Atlanta nonprofit mobilizes for Florida ahead of Hurricane Ian
ATLANTA, Ga. (Atlanta News First) - Right now, our neighbors in Florida could use some support as Hurricane Ian inches closer to making landfall in the state.
A nonprofit in South Atlanta called Caring For Others, Inc. is now sending resources their way as hundreds of thousands of people prepare for the worst.
It’s becoming more clear every hour how much they’re going to need the help.
When a major hurricane hits, you can lose power, access to clean water, and even your home.
In a humanitarian crisis, there are people who want to help. Caring For Others is trying to mobilize now so they can be on the ground in some of the hardest hit areas 24-48 hours after the storm.
“These are all hurricane donations,” said Eslene Richmond-Shockley, President and CEO/Founder of Caring For Others, Inc. “We have been doing this for three months, we know hurricane season is coming.”
Taking care of others is not a job for the founder of Caring For Others, Inc., it’s part of her calling.
“To know that I am a vessel to do what I do. I am happy with what I do. I wanna be there, I want to give the hugs, I want to show them that someone cares,” Richmond-Shockley said.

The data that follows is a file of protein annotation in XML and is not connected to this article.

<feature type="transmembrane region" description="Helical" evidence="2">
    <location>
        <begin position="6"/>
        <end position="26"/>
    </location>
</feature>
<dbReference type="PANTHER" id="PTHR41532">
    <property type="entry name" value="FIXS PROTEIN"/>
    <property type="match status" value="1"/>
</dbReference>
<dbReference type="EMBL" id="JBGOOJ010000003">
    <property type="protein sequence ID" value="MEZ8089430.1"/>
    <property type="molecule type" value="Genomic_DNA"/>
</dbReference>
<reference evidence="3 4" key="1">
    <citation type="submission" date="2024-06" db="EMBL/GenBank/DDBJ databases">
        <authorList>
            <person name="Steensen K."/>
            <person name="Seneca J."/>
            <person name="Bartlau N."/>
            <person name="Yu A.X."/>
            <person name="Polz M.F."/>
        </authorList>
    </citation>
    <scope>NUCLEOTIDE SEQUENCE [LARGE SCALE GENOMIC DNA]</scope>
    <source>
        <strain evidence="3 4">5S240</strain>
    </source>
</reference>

Her crews are getting ready to roll out as Hurricane Ian is rolling in.
“If you look in this building, we have 26 palettes. That is already one truck,” said Roderick Thompson with Caring For Others, Inc.
The nonprofit says they are staying for the long haul. Once they leave, they plan to serve areas in need for months.
“It brings joy to me that I am able to do something good for them, that we are able to give them hope again. Devastation causes poverty,” said Richmond-Shockley.
The nonprofit delivers trucks of donations in three phases. The first load will be full of equipment needed to help with cleanup, like rakes and humidifiers. The second load is full of personal needs like clothes, mattresses, sheets, bedding, and toiletries. The third is monetary donations that are given to specific families in need.
“When you lose everything, you lose your dignity and you have to find a way to bring love and comfort to them,” said Richmond-Shockley. “No way we can help everybody, but at least we can help one person.”
This nonprofit says it partners with law enforcement across the country to find families in need and get to the hardest hit areas.
Find out how you can help by clicking here.
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